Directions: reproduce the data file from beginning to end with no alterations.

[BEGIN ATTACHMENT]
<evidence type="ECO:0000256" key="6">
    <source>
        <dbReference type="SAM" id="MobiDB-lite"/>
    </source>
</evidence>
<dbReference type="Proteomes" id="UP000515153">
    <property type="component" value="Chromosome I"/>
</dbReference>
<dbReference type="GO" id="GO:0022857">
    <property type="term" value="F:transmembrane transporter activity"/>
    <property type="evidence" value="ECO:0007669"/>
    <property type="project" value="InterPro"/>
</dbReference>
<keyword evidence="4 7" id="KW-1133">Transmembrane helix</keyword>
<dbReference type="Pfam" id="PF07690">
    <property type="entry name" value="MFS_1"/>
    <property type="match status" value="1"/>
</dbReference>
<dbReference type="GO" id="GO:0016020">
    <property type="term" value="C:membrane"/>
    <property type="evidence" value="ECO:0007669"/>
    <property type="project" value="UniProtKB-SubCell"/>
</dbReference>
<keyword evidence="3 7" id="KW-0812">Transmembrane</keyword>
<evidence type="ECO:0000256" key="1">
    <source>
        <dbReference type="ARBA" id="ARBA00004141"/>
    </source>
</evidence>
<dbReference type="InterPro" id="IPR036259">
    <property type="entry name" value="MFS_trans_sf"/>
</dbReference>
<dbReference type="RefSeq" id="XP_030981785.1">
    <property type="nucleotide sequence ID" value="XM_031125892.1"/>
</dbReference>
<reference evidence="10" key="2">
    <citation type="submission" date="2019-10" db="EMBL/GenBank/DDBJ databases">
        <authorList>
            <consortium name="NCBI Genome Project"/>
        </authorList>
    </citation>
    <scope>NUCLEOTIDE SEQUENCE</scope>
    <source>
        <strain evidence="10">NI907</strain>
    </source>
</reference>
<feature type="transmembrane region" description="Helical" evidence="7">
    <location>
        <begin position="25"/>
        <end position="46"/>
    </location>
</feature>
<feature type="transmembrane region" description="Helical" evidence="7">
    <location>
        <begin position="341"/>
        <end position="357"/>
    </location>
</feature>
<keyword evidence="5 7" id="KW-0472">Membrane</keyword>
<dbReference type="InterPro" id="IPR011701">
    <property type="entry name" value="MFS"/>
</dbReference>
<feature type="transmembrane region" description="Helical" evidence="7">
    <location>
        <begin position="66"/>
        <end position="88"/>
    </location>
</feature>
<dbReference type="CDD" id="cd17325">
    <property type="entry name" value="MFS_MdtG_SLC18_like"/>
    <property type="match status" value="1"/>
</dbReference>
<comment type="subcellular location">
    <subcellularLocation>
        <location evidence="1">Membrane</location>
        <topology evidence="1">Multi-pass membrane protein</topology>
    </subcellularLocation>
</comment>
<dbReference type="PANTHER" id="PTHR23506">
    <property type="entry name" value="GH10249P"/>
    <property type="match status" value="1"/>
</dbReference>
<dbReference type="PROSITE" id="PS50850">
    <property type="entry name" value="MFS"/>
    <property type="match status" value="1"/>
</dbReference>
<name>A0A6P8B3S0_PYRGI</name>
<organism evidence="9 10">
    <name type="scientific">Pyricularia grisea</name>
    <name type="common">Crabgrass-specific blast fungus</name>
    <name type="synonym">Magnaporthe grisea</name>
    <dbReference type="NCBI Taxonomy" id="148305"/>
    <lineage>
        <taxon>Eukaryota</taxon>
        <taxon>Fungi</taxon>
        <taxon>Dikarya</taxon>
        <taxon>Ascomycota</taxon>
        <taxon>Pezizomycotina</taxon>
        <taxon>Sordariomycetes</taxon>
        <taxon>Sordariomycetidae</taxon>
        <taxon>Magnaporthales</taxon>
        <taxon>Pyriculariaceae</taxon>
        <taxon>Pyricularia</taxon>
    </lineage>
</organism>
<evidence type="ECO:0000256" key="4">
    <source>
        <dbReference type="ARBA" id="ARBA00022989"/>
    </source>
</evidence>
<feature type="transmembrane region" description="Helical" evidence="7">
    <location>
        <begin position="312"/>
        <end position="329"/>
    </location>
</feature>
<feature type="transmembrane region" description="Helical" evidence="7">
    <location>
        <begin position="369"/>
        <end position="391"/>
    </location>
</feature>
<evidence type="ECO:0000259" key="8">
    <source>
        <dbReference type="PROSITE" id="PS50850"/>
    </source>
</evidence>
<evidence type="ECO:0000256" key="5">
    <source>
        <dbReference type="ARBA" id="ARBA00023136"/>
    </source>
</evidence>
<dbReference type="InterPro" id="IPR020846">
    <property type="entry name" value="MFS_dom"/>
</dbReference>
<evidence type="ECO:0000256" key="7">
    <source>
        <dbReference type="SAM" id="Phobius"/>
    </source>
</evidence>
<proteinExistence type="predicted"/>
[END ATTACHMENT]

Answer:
<evidence type="ECO:0000256" key="6">
    <source>
        <dbReference type="SAM" id="MobiDB-lite"/>
    </source>
</evidence>
<dbReference type="Proteomes" id="UP000515153">
    <property type="component" value="Chromosome I"/>
</dbReference>
<dbReference type="GO" id="GO:0022857">
    <property type="term" value="F:transmembrane transporter activity"/>
    <property type="evidence" value="ECO:0007669"/>
    <property type="project" value="InterPro"/>
</dbReference>
<keyword evidence="4 7" id="KW-1133">Transmembrane helix</keyword>
<dbReference type="Pfam" id="PF07690">
    <property type="entry name" value="MFS_1"/>
    <property type="match status" value="1"/>
</dbReference>
<dbReference type="GO" id="GO:0016020">
    <property type="term" value="C:membrane"/>
    <property type="evidence" value="ECO:0007669"/>
    <property type="project" value="UniProtKB-SubCell"/>
</dbReference>
<keyword evidence="3 7" id="KW-0812">Transmembrane</keyword>
<evidence type="ECO:0000256" key="1">
    <source>
        <dbReference type="ARBA" id="ARBA00004141"/>
    </source>
</evidence>
<dbReference type="InterPro" id="IPR036259">
    <property type="entry name" value="MFS_trans_sf"/>
</dbReference>
<dbReference type="RefSeq" id="XP_030981785.1">
    <property type="nucleotide sequence ID" value="XM_031125892.1"/>
</dbReference>
<reference evidence="10" key="2">
    <citation type="submission" date="2019-10" db="EMBL/GenBank/DDBJ databases">
        <authorList>
            <consortium name="NCBI Genome Project"/>
        </authorList>
    </citation>
    <scope>NUCLEOTIDE SEQUENCE</scope>
    <source>
        <strain evidence="10">NI907</strain>
    </source>
</reference>
<feature type="transmembrane region" description="Helical" evidence="7">
    <location>
        <begin position="25"/>
        <end position="46"/>
    </location>
</feature>
<feature type="transmembrane region" description="Helical" evidence="7">
    <location>
        <begin position="341"/>
        <end position="357"/>
    </location>
</feature>
<keyword evidence="5 7" id="KW-0472">Membrane</keyword>
<dbReference type="InterPro" id="IPR011701">
    <property type="entry name" value="MFS"/>
</dbReference>
<feature type="transmembrane region" description="Helical" evidence="7">
    <location>
        <begin position="66"/>
        <end position="88"/>
    </location>
</feature>
<dbReference type="CDD" id="cd17325">
    <property type="entry name" value="MFS_MdtG_SLC18_like"/>
    <property type="match status" value="1"/>
</dbReference>
<comment type="subcellular location">
    <subcellularLocation>
        <location evidence="1">Membrane</location>
        <topology evidence="1">Multi-pass membrane protein</topology>
    </subcellularLocation>
</comment>
<dbReference type="PANTHER" id="PTHR23506">
    <property type="entry name" value="GH10249P"/>
    <property type="match status" value="1"/>
</dbReference>
<dbReference type="PROSITE" id="PS50850">
    <property type="entry name" value="MFS"/>
    <property type="match status" value="1"/>
</dbReference>
<name>A0A6P8B3S0_PYRGI</name>
<organism evidence="9 10">
    <name type="scientific">Pyricularia grisea</name>
    <name type="common">Crabgrass-specific blast fungus</name>
    <name type="synonym">Magnaporthe grisea</name>
    <dbReference type="NCBI Taxonomy" id="148305"/>
    <lineage>
        <taxon>Eukaryota</taxon>
        <taxon>Fungi</taxon>
        <taxon>Dikarya</taxon>
        <taxon>Ascomycota</taxon>
        <taxon>Pezizomycotina</taxon>
        <taxon>Sordariomycetes</taxon>
        <taxon>Sordariomycetidae</taxon>
        <taxon>Magnaporthales</taxon>
        <taxon>Pyriculariaceae</taxon>
        <taxon>Pyricularia</taxon>
    </lineage>
</organism>
<evidence type="ECO:0000256" key="4">
    <source>
        <dbReference type="ARBA" id="ARBA00022989"/>
    </source>
</evidence>
<feature type="transmembrane region" description="Helical" evidence="7">
    <location>
        <begin position="312"/>
        <end position="329"/>
    </location>
</feature>
<feature type="transmembrane region" description="Helical" evidence="7">
    <location>
        <begin position="369"/>
        <end position="391"/>
    </location>
</feature>
<evidence type="ECO:0000259" key="8">
    <source>
        <dbReference type="PROSITE" id="PS50850"/>
    </source>
</evidence>
<evidence type="ECO:0000256" key="5">
    <source>
        <dbReference type="ARBA" id="ARBA00023136"/>
    </source>
</evidence>
<dbReference type="InterPro" id="IPR020846">
    <property type="entry name" value="MFS_dom"/>
</dbReference>
<evidence type="ECO:0000256" key="7">
    <source>
        <dbReference type="SAM" id="Phobius"/>
    </source>
</evidence>
<proteinExistence type="predicted"/>